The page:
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Ahmed Chalabi, the man who drove the US to war in Iraq, dies at 71

Ali Al-Saadi, AFP / Former Iraqi deputy prime minister Ahmed Chalabi during a press conference on July 15, 2014 in Baghdad

Ahmed Chalabi, the man who championed the 2003 US invasion of Iraq, died of a heart attack, Iraqi state TV announced Tuesday. He was 71.


A scion of a wealthy Iraqi Shiite family, Chalabi was a key player in the George W. Bush administration’s controversial bid to build a case for the ouster of Iraqi strongman Saddam Hussein.

Details of the Iraqi politician’s death were sketchy. Iraqi state TV announced Tuesday that Chalabi died of a heart attack in Baghdad.

According to Iraqi parliamentarian Haitham al-Jabouri, who is also secretary of parliament's financial panel which Chalabi had chaired, attendants found the secular Shiite politician dead in bed in his Baghdad home.

A divisive figure often blamed for providing false intelligence on Saddam’s weapons of mass destruction to justify the US invasion, Chalabi was a close ally of Washington neoconservatives such as Richard Perle, Paul Wolfowitz and Doug Feith in the lead-up to the 2003.

Return from exile

Following Saddam’s ouster, he returned from exile in the US to Iraq, where he played a key role in a disastrous de-Baathification programme. His return to Iraq marked a period of growing wealth for the Chalabi family amid numerous corruption allegations.

A quintessential middleman and dealer, Chalabi maintained ties with former Iraqi prime minister Nouri al-Maliki, weathering corruption probes in the post-Saddam era.

Despite a widely held view in Washington’s neoconservative circles that Chalabi was the ideal candidate to lead a post-Saddam Iraq, the secular Shiite politician who spent most of his life in exile never made it to the top spot in Iraqi politics.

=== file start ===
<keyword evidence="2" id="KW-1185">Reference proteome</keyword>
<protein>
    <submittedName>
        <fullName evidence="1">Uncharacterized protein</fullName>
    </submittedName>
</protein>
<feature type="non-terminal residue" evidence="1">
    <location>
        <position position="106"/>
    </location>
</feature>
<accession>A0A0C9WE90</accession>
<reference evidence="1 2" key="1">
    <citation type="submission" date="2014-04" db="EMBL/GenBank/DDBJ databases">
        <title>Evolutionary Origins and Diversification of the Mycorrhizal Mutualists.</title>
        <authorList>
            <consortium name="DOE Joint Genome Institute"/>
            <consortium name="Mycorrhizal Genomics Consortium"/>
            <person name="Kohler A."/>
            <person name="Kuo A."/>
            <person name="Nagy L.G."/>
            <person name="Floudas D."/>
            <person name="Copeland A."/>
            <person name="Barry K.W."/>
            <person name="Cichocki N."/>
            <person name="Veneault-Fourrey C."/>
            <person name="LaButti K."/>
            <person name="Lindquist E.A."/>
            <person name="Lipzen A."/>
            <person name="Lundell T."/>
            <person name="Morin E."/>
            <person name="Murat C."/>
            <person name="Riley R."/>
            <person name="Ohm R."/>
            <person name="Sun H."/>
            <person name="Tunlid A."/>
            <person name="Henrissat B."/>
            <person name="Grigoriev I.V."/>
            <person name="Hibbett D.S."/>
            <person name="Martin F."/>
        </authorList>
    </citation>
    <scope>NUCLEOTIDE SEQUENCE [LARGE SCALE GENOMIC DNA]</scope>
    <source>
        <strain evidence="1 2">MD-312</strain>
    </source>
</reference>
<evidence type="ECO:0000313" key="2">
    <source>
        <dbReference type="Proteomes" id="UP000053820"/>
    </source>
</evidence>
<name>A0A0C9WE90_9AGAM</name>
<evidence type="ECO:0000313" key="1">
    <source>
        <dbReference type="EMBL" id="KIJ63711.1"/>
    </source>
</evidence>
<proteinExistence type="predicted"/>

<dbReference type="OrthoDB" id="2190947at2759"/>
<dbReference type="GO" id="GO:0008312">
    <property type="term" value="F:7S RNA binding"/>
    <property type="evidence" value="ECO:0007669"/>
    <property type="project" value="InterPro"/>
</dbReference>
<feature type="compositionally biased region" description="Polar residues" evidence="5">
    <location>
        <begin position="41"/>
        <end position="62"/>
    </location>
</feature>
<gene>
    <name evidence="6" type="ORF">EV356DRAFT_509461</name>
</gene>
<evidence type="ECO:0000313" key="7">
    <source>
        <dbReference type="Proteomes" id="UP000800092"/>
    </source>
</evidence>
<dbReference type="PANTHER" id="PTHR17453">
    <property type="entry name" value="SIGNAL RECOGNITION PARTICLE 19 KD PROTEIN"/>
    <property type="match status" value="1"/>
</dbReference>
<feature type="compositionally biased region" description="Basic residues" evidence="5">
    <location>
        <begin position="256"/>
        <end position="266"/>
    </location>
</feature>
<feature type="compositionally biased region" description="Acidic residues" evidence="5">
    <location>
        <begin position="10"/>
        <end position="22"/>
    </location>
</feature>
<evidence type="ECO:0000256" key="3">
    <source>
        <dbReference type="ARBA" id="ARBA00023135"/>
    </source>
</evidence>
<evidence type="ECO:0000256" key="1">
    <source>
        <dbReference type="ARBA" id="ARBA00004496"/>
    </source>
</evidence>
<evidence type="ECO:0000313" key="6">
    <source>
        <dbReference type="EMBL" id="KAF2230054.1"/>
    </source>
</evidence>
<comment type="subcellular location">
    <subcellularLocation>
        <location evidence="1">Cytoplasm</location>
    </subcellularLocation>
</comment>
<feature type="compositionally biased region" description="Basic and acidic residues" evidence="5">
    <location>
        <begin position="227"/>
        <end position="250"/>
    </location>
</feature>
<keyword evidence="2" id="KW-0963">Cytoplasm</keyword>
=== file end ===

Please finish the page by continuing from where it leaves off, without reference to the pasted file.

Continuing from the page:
After the disastrous de-Baathification programme, Chalabi had a falling out with the Pentagon and was largely sidelined by other Iraqi leaders, many with close ties to neighboring Iran.

Despite his secular politics, Chalabi maintained close ties with Iran and was accused of providing information to Tehran during a time of heightened US-Iran tensions.

Corruption allegations dogged Chalabi in several countries, particularly in Jordan, where he was sentenced in absentia to prison for financial fraud in the Petra Bank case.

From Ottoman opulence to exile

The youngest of nine children, Chalabi was born in October 1944 to a bourgeois Baghdad family that was known to live in “Ottoman opulence”.

In the pre-Saddam era, a number of Chalabis held prominent positions in the Ottoman and then the nationalist era. But following the fall of the Hashemite monarchy, the family left Iraq in the mid-1950s and Chalabi spent most of his life in Britain and the US, where he received a doctorate in mathematics.

He organised a Kurdish uprising in northern Iraq in the mid-1990s but hundreds of people were killed and he later fled, returning only after Saddam’s ouster.

Chalabi had been serving as the chairman of parliament's finance committee, and was previously a deputy prime minister.

He is survived by his wife, Leila Osseiran Chalabi, and four children.

(FRANCE 24 with AFP)

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